CURRENTLY mayor of Waterville, Maine, Paul LePage is the creationist who won the Republican primary and is now that party’s candidate in the Maine Governor’s race. Our last post about him was Creationism in Maine: The Calculus of Stupid.
Today we found an article that provides some additional information about LePage’s thinking on the creationism issue — if one can call it thinking. At the website of the Maine Public Broadcasting Network we read Discrimination Accusations by LePage Prompts Apology Request by Democrats.
The “Discrimination Accusations” in their title are about someone’s calling LePage a French Canadian Catholic or something. Silly stuff. We won’t bother with it; instead we’ll focus on the creationism. The article begins by telling us that LePage is campaigning on the “freedom train” …
… and more than 80 people paid between $100 and $750 a pop to accompany the candidate on whistle stops in Wiscasset, Brunswick and Bath and dine on brownbag lunches packed by members of Maine’s Tea Party.
That sounds great. What follows are some excerpts from an interview with several reporters between stops, with bold added by us.
[Quoting LePage:] “He [Maine Democratic Party’s campaign director Arden Manning] calls me a Creationist. I tried it, though,” said LePage. “I went to the river and tried to part it and it didn’t move. I tried to walk across my pool and I sunk (laughs).”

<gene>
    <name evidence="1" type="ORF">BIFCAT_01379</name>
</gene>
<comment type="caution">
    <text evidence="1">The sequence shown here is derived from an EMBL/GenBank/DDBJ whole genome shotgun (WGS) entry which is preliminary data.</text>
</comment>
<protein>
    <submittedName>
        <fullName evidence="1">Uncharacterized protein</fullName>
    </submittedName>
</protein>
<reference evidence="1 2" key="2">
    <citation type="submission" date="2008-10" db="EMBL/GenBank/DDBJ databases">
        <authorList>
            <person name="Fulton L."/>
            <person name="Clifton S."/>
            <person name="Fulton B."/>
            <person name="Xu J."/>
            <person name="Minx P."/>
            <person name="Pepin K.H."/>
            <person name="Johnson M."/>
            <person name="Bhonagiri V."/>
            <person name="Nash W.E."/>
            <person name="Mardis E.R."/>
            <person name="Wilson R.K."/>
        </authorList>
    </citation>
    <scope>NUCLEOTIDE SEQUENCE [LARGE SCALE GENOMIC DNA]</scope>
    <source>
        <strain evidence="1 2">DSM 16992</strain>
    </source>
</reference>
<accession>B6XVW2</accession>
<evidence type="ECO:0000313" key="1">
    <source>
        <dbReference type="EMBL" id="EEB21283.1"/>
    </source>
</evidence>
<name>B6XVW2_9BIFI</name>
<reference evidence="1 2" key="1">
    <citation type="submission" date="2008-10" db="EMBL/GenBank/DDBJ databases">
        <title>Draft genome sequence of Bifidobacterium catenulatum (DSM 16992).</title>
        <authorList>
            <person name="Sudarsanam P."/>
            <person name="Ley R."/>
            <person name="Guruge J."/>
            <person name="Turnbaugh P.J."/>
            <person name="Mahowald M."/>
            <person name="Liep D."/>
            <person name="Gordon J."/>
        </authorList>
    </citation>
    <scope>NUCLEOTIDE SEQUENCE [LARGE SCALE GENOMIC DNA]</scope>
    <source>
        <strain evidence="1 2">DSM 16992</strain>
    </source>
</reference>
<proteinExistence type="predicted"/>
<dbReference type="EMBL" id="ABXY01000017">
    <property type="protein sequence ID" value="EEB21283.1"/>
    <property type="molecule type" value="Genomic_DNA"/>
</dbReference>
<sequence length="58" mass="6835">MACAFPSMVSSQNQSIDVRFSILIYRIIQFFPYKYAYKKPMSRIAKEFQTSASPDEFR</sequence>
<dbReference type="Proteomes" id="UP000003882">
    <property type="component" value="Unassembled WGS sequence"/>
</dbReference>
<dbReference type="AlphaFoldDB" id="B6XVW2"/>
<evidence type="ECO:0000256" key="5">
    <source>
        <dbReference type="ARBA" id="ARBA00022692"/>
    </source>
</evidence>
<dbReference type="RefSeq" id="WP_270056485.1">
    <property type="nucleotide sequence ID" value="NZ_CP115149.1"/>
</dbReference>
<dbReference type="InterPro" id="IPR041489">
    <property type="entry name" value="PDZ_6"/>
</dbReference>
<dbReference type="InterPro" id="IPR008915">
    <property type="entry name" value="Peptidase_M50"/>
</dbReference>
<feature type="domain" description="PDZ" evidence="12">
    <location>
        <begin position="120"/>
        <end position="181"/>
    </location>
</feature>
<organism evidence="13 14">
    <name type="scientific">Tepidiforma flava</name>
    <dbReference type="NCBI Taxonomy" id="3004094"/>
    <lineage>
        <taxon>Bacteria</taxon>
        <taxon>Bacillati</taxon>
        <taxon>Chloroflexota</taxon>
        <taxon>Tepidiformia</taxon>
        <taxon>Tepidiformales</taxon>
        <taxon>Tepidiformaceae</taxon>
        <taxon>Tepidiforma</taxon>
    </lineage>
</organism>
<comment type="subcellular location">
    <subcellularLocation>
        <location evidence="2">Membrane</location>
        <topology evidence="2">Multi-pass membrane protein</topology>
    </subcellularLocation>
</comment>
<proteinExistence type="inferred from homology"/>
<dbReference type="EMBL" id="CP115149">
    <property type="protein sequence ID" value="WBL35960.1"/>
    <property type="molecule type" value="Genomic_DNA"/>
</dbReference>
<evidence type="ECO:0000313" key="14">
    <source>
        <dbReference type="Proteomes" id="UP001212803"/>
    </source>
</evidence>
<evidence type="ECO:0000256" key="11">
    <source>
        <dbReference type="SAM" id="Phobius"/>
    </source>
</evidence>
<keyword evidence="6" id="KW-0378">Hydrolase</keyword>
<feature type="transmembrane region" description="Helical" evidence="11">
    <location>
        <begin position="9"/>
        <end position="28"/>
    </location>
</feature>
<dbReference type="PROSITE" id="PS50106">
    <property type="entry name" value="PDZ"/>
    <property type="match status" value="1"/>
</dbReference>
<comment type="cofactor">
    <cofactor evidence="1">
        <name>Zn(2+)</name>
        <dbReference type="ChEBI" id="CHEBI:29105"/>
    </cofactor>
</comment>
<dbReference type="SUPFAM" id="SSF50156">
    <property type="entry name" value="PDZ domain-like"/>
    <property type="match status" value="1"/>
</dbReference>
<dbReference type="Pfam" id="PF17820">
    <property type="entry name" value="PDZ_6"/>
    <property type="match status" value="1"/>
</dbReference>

What is the man talking about? Let’s read on:
Jennifer Rooks [presumably a reporter]: “Do you believe in creationism and do you think it should be taught in Maine public schools?”
Paul LePage: “I would say the more education you have, the more knowledge you have, the better person you are. And I believe yes…and yes.”
Did you understand that, dear reader? We think he answered “yes” to both of Jennifer’s questions. Let’s continue:
Arden Manning says he’s never criticized LePage’s faith, but maintains that creationism should not be taught in public school.
“Creationism and Catholicism are too very different things,” said Manning. “Creationism belongs in Sunday school and science belongs in the classroom. We have criticized the fact that Paul LePage has said he would like to teach creationism in the science classroom.”
Fair enough. Here’s more:
During the weekend train trip, LePage attempted to clarify his position. He now says he never suggested creationism should be taught in public school.
What? We posted earlier about a couple of LePage statements to the contrary. For example:
Creationism: “Quite frankly, it’s a learning tool for our kids. I think we should teach them everything possible and let them make their own minds up on how they want to live their lives.”
And in that same post we have this: [The] candidates were asked if creationism should be taught alongside creationism [sic] in Maine’s schools. LePage answered “Yes.”
But that was a month ago — our post with those quotes was on 21 June. This is now. Here’s another excerpt from today’s article, as LePage explains how he “never suggested creationism should be taught in public school”:
“I never said such a thing,” said LePage. “That’s what he [Manning, presumably] said. Quite frankly, until he brought up the term creationism I never heard it. I never hear it in my whole life. I’m 61 years old. I never heard the word. Do I believe that we came from monkeys? Yes. Do I believe in God? Yes. Does that make me a creationist?”
Frankly, we don’t know what to make of this guy. That’s why our title suggests what we think is the full range of possibilities. If you can figure it out, dear reader, please let us know.
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